For many, the spirit of Halloween is best captured in the timeless stories and legends we relive each year. As the fateful day approaches, we’ve compiled a list of our 13 favorite spooky poems. While each can be enjoyed alone (if you’re brave enough!), these poems are even spookier when read aloud. We’ve collected our favorite excerpts from these poems, but reading the poem in its entirety is definitely worth your while. So turn out the lights, gather around the fireplace, and try not to get too scared.
“Haunted” by Siegfried Sassoon
An evil creature in the twilight looping,
Flapped blindly in his face. Beating it off,
He screeched in terror, and strightway something clambered
Heavil from an oak, and dropped, bent double,
To shamble at him zigzag, squat and bestial.
Headlong he charges down the wood, and falls
With roaring brain–agonidy–the snap’t spark–
And blots of green and purple in his eyes.
Then the slow fingers groping on his neck,
And at his hear the strangling clasp of death.
“A Child’s Nightmare” by Robert Graves
Through long nursery nights he stood
By my bed unwearying,
Loomed gigantic, formless, queer,
Purring in my haunted ear
That same hideous nightmare thing,
Talking, as he lapped my blood,
In a voice cruel and flat,
Saying for ever, “Cat! … Cat! … Cat!…”
“The Vampire” by Conrad Aiken
What shape was this who came to us,
With basilisk eyes so ominous,
With mouth so sweet, so poisonous,
And tortured hands so pale?
We saw her wavering to and fro,
Through dark and wind we saw her go;
Yet what her name was did not know;
And felt our spirits fail.
“The Haunted Oak” by Paul Laurence Dunbar
He prayed his prayer and he swore his oath,
And he raised his hand to the sky;
But the beat of hoofs smote on his ear,
And the steady tread drew nigh.
Who is it rides by night, by night,
Over the moonlit road?
And what is the spur that keeps the pace,
What is the galling goad?
“The Spider and the Fly: A Fable” by Mary Howitt
“Will you walk into my parlor?” said the spider to the fly;
“‘Tis the prettiest little parlor that ever you did spy.
The way into my parlor is up a winding stair,
And I have many pretty things to show when you are there.”
“O no, no,” said the little fly, “To ask me is in vain,
For who goes up your winding stair can ne’er come down again.”
‘The Night Wind” by Eugene Field
Have you ever heard the wind go “Yooooo”?
‘T is a pitiful sound to hear!
It seems to chill you through and through
With a strange and speechless fear.
‘T is the voice of the night that broods outside
When folk should be asleep,
And many and many ‘s the time I ‘ve cried
To the darkness brooding far and wide
Over the land and the deep:
“Whom do you want, O lonely night,
That you wail the long hours through?”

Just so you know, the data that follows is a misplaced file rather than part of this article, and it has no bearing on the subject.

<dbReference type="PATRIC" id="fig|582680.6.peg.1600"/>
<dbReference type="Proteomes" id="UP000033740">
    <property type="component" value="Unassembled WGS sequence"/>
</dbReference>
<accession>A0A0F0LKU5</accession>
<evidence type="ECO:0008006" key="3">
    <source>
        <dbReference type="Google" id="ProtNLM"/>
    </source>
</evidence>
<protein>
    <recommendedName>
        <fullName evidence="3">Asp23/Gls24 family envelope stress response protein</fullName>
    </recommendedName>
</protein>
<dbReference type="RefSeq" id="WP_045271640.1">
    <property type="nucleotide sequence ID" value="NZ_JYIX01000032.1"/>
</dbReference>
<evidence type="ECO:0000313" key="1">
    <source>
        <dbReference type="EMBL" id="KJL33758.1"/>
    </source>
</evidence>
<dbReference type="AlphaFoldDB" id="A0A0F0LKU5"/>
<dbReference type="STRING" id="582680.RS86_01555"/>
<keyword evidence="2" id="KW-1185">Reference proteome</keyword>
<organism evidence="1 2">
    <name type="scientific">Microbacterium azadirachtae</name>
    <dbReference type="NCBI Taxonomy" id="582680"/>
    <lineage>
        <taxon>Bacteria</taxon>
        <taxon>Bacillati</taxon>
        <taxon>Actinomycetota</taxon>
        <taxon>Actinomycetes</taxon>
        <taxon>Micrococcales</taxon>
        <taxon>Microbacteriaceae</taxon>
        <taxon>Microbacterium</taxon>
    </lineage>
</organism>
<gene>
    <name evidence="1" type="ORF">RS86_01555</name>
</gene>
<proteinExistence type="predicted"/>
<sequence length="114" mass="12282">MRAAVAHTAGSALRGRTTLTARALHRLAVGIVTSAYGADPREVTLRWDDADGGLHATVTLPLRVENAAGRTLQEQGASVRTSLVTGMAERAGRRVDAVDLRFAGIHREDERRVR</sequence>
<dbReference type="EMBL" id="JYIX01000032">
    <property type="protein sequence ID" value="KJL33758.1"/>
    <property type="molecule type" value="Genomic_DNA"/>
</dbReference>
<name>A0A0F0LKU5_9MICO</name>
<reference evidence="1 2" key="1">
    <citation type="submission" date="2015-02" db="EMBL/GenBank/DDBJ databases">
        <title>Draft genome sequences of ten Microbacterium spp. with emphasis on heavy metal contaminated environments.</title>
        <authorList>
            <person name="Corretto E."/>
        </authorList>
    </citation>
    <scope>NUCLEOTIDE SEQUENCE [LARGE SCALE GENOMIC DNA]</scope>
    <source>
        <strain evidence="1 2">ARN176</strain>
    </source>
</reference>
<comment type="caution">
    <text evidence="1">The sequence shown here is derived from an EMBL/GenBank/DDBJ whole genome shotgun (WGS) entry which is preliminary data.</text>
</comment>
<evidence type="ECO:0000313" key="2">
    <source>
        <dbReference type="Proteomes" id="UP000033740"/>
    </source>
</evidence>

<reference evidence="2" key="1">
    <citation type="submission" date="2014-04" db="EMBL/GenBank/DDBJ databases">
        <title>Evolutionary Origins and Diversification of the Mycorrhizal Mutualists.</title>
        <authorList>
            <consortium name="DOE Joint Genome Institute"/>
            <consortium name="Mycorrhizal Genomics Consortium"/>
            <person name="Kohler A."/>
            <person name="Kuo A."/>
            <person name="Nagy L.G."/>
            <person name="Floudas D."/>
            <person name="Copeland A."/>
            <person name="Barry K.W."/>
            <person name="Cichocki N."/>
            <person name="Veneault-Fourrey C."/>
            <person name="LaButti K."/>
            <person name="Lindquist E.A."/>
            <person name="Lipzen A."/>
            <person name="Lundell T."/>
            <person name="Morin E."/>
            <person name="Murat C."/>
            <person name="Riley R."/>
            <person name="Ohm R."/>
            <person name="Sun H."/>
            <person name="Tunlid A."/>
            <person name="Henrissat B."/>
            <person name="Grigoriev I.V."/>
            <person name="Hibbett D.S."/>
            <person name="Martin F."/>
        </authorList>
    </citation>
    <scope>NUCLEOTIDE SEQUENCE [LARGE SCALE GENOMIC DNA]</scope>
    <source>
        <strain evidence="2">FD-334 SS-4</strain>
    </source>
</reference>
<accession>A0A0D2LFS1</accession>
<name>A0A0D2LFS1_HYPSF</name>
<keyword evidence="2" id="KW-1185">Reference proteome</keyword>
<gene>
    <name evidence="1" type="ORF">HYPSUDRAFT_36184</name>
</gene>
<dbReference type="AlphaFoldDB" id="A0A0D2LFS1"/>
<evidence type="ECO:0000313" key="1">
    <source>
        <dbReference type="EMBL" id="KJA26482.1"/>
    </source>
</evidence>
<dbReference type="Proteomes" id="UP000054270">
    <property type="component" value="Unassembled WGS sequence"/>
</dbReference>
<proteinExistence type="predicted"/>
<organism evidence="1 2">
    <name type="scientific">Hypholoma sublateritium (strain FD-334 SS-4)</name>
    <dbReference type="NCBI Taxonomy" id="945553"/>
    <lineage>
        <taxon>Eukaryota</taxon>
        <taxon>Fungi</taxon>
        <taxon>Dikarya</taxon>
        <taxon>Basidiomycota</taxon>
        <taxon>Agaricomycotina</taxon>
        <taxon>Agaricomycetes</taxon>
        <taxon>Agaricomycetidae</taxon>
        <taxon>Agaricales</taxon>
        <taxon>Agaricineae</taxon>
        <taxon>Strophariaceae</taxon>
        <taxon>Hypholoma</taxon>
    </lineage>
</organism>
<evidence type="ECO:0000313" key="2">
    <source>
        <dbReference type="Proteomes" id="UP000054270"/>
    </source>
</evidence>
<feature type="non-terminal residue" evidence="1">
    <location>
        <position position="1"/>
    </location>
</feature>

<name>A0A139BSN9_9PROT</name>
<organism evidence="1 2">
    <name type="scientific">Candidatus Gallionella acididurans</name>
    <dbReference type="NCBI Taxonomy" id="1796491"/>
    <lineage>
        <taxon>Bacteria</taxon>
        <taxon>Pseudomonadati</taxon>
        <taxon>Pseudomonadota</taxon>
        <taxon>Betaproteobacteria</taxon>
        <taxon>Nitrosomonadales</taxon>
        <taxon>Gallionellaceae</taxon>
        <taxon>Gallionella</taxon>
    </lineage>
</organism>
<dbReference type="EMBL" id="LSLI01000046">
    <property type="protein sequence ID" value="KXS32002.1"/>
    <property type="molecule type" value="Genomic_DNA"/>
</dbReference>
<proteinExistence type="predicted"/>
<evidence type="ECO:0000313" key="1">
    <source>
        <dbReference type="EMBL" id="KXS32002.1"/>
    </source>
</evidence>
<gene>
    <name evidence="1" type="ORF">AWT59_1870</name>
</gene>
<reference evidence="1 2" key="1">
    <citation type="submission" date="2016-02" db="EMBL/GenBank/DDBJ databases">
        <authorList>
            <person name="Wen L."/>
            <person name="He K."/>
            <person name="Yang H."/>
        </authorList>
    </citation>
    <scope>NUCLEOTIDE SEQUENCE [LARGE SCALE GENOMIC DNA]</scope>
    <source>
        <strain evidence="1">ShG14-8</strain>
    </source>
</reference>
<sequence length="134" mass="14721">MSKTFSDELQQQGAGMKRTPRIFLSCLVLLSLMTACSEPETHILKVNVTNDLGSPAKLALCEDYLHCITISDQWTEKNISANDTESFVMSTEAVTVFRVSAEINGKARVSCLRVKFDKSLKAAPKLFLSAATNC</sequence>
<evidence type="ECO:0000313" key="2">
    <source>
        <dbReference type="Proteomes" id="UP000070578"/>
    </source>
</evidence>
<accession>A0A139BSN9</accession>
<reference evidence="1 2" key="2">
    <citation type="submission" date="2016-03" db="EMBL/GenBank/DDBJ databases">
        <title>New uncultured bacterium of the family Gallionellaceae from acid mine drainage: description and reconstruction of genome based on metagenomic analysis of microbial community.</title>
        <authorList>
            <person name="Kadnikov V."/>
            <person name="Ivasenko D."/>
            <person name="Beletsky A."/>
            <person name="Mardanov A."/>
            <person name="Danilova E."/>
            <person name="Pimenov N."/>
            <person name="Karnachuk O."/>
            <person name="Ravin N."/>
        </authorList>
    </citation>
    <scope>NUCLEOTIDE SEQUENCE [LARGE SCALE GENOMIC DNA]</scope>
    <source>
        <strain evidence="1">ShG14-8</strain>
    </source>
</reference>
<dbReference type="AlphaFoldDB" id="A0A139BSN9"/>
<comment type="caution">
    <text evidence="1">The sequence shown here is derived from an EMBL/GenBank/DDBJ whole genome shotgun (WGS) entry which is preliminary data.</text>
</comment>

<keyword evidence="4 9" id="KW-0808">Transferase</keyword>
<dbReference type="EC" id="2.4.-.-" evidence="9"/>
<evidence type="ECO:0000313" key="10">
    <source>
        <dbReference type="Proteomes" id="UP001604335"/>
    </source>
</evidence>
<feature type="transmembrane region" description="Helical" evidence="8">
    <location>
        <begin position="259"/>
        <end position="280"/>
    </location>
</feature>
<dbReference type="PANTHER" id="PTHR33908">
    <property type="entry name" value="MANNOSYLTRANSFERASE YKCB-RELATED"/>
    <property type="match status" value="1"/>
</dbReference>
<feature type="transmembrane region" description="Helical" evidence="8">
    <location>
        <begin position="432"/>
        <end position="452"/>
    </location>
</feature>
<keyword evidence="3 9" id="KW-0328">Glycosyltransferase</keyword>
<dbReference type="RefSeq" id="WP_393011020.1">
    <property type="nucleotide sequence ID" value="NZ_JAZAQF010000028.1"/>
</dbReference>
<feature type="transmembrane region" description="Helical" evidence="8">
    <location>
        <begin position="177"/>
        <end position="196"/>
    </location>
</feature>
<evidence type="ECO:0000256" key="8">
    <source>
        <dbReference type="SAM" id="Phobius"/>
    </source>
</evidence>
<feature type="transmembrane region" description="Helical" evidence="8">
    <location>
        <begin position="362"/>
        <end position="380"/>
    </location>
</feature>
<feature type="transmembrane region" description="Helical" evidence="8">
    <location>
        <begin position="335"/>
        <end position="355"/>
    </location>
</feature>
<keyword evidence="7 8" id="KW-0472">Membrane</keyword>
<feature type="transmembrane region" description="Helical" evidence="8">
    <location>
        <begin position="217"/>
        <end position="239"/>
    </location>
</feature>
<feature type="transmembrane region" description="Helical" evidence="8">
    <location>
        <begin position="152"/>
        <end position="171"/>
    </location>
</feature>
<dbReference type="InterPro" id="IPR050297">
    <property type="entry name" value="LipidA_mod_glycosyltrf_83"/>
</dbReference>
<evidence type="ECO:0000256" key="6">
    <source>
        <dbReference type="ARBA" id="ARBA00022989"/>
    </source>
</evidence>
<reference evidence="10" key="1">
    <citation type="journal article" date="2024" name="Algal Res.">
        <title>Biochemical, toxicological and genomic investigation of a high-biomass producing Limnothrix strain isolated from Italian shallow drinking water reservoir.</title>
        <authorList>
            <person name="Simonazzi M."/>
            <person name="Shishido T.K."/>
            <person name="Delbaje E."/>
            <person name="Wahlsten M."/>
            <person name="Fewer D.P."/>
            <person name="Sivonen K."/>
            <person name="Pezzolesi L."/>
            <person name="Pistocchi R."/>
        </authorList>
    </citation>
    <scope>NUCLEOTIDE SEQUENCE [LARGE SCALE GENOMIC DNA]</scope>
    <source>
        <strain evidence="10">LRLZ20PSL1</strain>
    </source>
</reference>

And the night would say in its ghostly way:
“The Little Ghost” by Edna St. Vincent Millay
I knew her for a little ghost
That in my garden walked;
The wall is high?higher than most?
And the green gate was locked.
“The Witch” by Mary Elizabeth Coleridge
The cutting wind is a cruel foe.
I dare not stand in the blast.
My hands are stone, and my voice a groan,
And the worst of death is past.
I am but a little maiden still,
My little white feet are sore.
Oh, lift me over the threshold, and let me in at the door!
“The Hollow Men” by T.S. Eliot
We are the hollow men
We are the stuffed men
Headpiece filled with straw. Alas!
Our dried voices, when
We whisper together
Are quiet and meaningless
As wind in dry grass
Or rats’ feet over broken glass
In our dry cellar
Shape without form, shade without colour,
Paralysed force, gesture without motion;
Those who have crossed
With direct eyes, to death’s other Kingdom
Remember us-if at all-not as lost
Violent souls, but only
As the hollow men
The stuffed men.
“Ghost House” by Robert Frost
I Dwell in a lonely house I know
That vanished many a summer ago,
And left no trace but the cellar walls […]
I dwell with a strangely aching heart
In that vanished abode there far apart
On that disused and forgotten road
That has no dust-bath now for the toad.
Night comes; the black bats tumble and dart
“The Only Ghost I Ever Saw” by Emily Dickinson
His conversation—seldom—His laughter, like the Breeze—That dies away in Dimples
Among the pensive Trees—
“The Haunted Palace” by Edgar Allan Poe
But evil things, in robes of sorrow,
Assailed the monarch’s high estate;
(Ah, let us mourn!—for never morrow
Shall dawn upon him, desolate!)
And round about his home the glory
That blushed and bloomed
Is but a dim-remembered story
Of the old time entombed.
“The Apparition” by John Donne
When by thy scorn, O murd’ress, I am dead
And that thou think’st thee free
From all solicitation from me,
Then shall my ghost come to thy bed,
And thee, feign’d vestal, in worse arms shall see;
Then thy sick taper will begin to wink,
And he, whose thou art then, being tir’d before,
Will, if thou stir, or pinch to wake him, think
Thou call’st for more,
And in false sleep will from thee shrink;
And then, poor aspen wretch, neglected thou
Bath’d in a cold quicksilver sweat wilt lie
A verier ghost than I.
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